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October 30, 2003 Print this page

La Salle University Doctoral Student Mary Brownsberger
Found a Purpose in Helping Others after a Family Tragedy

It’s how you respond to setbacks that helps you find out what direction you’ll take in life.

This was the case for Mary Brownsberger, a Doylestown resident who is pursing a doctoral degree in psychology at La Salle University.

Her stepson was in a car accident that left him disabled. But out of that tragedy came a positive: “It opened the door to what I really wanted to do with my life,” she says. Her goal is to be actively involved in the empowering of those with disabilities.

Brownsberger recently received the Bob Eigenbrode Memorial Award, given by the Pennsylvania Psychological Association to a graduate psychology student. Among the criteria for the award are “potential for service to the field and involvement in activities.”

“Even though she is being educated to be a professional psychologist, her desire to reach out to those in true need really sets her apart,” says Dr. Frank Gardner, Director of La Salle’s Psy.D. Program, who encouraged Brownsberger to apply for the award.

The Doctoral Program at La Salle is incredibly challenging, yet Brownsberger maintains a 3.98 grade point average. Gardner says, “She works really hard and is involved in so many things. She’s a true picture of compassion, motivation, and energy.”

She is also a member of two honor societies, has been elected as student representative to speak for her fellow doctoral students, and is a member of the student affiliates of American psychology.

Brownsberger is concentrating her degree in rehabilitation and neuropsychology. She chose La Salle for her doctoral studies because it offered a good combination of theory and clinical practice she was seeking. She also teaches an Introduction to Psychology class at the University.

When asked how she likes teaching, Brownsberger pauses for a moment, then sighs and says a heartfelt, “I love it! I just hope to inspire those who are following in the same direction I once was.”

One of Brownsberger’s many volunteer activities is with Special Equestrians, a therapeutic riding facility in Warrington, Pa.. The program uses horses to facilitate therapeutic activity for people with disabilities.

Brownsberg says, “What I enjoy the most is being at the barn and interacting with the instructors, students and horses. The students have diverse disabilities. I've worked with children with autism, adults who are blind and/or deaf, teens with cerebral palsy, and adults who are brain injury survivors.”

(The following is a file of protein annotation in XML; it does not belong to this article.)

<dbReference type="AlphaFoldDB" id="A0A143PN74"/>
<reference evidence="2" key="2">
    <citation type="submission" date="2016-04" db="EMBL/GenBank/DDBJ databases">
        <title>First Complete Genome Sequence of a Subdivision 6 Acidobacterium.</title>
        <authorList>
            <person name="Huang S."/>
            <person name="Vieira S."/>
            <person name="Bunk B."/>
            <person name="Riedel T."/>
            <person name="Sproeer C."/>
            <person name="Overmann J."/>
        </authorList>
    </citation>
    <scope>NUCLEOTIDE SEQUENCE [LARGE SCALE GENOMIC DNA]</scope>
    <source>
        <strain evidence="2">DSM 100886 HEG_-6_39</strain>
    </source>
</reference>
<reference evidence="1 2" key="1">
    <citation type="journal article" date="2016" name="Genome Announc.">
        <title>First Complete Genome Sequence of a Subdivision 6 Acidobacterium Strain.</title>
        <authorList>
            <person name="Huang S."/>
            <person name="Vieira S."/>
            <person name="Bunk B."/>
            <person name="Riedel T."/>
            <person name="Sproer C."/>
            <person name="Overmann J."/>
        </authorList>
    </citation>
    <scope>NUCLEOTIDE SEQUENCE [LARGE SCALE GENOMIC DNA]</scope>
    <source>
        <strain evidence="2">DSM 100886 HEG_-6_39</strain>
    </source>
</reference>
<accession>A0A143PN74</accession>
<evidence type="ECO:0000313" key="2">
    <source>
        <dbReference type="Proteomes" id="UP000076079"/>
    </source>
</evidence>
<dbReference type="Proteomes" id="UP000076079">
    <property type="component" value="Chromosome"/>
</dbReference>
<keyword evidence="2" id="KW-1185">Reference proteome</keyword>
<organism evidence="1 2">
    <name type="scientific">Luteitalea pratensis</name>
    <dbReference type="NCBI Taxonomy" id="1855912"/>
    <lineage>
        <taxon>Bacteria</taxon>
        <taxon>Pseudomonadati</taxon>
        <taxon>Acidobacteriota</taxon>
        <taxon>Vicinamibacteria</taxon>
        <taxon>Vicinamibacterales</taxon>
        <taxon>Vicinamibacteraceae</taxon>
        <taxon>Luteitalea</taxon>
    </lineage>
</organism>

“In 30 minutes, a person’s not just physical, but also emotional state can become totally transformed,” she says, “The students are amazing. I've seen some who were really acting out before their lesson started, even self-harming. But most of the time, as soon as they're on the horse, a transformation occurs. Their attention shifts, and they're able to have a good, productive lesson. Most don't want the lesson to end after 30 minutes!”

Volunteering at the barn is just one of the many activities to which Brownsberger dedicates her time, energy, and heart. She adds, “It can be physically exhausting work, but so fulfilling for me!”

A typical day for Brownsberger is filled with teaching, attending her practicum in the rehabilitation unit of Doylestown hospital, and her classes afterwards. Her schedule is also filled with homework and taking care of her home and family.

“Even when times are tight and the pressure is up, she has the ability to take that pressure and turn it into something positive,” says Dr. Gardner. “She really is quite remarkable.”

With all of these experiences and activities under her belt, Brownsberger doesn’t show any signs of stopping. She hopes to teach people interested in rehabilitation careers. And she plans to keep following her goal: “To empower the disabled and their families to be as healthy and self-sufficient as possible.”

--- KATIE WHALEN